Dear Kidairbag: At this point, I would also emphasize two things. First, working on research with one of UCF's good people--e.g., Dickie, Gerking, Harrison, Hofler, Rutstrom, etc. on the applied side, and Caputo on the theory side. When I say "working," I mean coauthoring. Then you can use one of these studies as your writing sample.

Second, if you can take, and ace, a micro and/or macro theory graduate course that would help alot. For this, perhaps go to Gainesville (I am unsure what UCF's grad theory courses look like (perhaps those will be fine too), though the signal will be stronger from Gainesville).

Best,
JL

Karina 07
08-04-2007, 02:37 AM
Signalling theory just seems bogus to me. What's the actual value-added of the institution? Did you learn any skills at the more prestigious schools that you didn't at the less prestigious schools that make you a more valuable member of the team? I have to say, I attended a prestigious university and found there was a rigor and value-added (IMO) that was lacking at some of the less prestigious universities. So my skill set was broadened and deepened by my attendance at the More Prestigious University (MPU).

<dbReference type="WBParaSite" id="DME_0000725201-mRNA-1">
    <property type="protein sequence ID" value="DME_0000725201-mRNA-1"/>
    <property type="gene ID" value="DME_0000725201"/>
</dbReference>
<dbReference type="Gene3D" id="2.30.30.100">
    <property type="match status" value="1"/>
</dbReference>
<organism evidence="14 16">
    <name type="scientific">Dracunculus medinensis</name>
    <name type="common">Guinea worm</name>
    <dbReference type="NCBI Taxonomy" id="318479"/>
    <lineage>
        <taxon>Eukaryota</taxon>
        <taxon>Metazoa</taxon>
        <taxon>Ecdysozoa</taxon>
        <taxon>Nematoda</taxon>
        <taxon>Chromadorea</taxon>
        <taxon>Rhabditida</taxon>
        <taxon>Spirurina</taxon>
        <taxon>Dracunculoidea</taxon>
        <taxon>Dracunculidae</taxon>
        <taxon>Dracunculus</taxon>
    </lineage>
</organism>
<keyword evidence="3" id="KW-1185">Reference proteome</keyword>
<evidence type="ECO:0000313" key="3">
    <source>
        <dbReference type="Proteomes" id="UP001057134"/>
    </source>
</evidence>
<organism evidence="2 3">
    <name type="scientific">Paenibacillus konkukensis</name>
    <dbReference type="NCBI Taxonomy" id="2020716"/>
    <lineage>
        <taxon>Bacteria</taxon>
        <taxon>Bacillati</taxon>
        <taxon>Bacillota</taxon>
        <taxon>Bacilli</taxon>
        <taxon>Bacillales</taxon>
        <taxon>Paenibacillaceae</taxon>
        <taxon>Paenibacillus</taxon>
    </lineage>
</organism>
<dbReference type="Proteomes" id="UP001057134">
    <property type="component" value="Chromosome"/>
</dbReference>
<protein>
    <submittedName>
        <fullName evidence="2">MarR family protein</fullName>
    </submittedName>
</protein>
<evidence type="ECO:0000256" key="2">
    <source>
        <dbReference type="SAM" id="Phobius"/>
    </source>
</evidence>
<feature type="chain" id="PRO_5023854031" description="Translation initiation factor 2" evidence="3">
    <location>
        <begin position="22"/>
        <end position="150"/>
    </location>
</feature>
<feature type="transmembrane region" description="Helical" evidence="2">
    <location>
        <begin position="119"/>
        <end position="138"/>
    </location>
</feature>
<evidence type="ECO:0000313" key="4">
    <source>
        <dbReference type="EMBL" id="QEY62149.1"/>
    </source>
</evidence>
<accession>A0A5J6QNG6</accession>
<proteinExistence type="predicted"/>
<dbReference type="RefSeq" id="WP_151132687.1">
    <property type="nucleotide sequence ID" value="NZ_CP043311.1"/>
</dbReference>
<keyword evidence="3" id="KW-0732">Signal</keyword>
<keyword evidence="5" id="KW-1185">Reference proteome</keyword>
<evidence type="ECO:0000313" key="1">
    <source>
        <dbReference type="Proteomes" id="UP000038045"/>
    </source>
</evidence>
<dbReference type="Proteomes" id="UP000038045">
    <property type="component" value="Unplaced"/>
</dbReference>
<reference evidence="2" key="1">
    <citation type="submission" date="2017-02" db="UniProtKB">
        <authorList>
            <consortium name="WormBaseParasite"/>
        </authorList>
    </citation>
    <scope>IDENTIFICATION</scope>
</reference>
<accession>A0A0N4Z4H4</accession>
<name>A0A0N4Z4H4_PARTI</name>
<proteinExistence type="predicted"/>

I don't know, it undoubtedly depends on the university. And probably even right down to which courses you took at the university. I know that personally, I'm much more impressed by someone who went to and got good grades at, say, a strong state school than someone who went to and got good grades at many more prestigious schools where I suspect grade inflation is higher. I don't know why, but to me grade inflation goes almost hand in hand with prestige, as though prestigious schools want to boost their students forward even more.

futg6
08-04-2007, 04:07 PM